This essay focuses on the concept of eliminating the fiduciary duty in an LLC, as permitted by Delaware law, and what that could mean for future parties. When parties A and B get together to create an LLC, it is okay if they negotiate to eliminate their fiduciary agreements as to one another. They are negotiating for what they want; they are entering into that entity and operating agreement together of their own free will. Although there may be differences in bargaining power – one may be wealthier than the other or have different kinds of power dynamics – they are entering into this agreement fully aware of what the obligations are and what the options are for somebody in creating this entity.
However, there is a concern with eliminating fiduciary obligations down the road. That is, how do we make sure that if people are going to disclaim the fiduciary duty of loyalty, particularly, what happens if this change is made after formation? In such a case, traditional partnership law says there are certain kinds of decisions, at least absent an agreement to the contrary, that must to go to the entire group of entity participants. That is, a majority vote is not sufficient; there is essentially a minority veto.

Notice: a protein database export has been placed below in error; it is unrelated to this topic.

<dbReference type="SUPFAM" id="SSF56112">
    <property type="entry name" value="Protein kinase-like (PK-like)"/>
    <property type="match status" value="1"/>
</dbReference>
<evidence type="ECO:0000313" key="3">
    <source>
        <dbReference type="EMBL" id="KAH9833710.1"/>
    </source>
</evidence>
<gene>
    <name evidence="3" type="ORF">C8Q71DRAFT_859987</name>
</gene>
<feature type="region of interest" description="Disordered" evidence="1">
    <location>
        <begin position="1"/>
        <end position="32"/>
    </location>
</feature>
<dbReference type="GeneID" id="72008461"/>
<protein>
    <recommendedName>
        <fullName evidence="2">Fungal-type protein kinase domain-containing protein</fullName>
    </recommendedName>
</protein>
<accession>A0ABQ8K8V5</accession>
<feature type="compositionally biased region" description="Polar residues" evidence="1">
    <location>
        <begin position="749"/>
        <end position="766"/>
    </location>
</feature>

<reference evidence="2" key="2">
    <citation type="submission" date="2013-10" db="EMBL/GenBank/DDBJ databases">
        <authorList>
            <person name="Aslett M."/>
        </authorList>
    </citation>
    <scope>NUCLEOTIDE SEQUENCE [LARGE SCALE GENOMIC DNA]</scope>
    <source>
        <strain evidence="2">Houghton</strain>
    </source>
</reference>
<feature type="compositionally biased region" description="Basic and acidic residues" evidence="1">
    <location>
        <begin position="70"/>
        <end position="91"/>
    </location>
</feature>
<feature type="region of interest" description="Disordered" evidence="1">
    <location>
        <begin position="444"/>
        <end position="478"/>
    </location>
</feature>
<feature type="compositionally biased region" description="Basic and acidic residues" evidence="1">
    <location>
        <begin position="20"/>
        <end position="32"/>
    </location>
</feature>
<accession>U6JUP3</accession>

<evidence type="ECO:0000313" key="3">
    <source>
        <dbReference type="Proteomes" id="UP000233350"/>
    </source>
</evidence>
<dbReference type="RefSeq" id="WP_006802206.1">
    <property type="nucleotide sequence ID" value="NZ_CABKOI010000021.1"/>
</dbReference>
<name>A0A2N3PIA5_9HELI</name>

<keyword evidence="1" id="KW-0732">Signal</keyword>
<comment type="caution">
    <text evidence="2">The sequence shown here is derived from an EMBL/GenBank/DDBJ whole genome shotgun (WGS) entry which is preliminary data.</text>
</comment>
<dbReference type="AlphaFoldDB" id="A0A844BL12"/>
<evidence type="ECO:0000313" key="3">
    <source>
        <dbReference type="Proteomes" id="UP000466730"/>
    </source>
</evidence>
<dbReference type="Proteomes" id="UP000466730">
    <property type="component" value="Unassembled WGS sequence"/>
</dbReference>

This essay supports the freedom of contract that the elimination of fiduciary duties provides, but also acknowledges the risks such eliminations can provide. Thus, the essay argues that Delaware (and other states allowing reduction or elimination of the duty of loyalty) should require an express statement about LLC fiduciary duties (when modified from the default) and an express statement of how those duties can be modified, whether expanding, restricting, or eliminating the duties. To protect against the predatory modification of fiduciary duties, states should include a statutory requirement that changes to fiduciary duties must be express as should the rules for modifying such duties. This essay also provides sample statutory language to that end.
Fershee, Joshua Paul, An Overt Disclosure Requirement for Eliminating the Fiduciary Duty of Loyalty (October 10, 2019). Transactions: The Tennessee Journal of Business Law, volume 20, pp 979-92, 2019.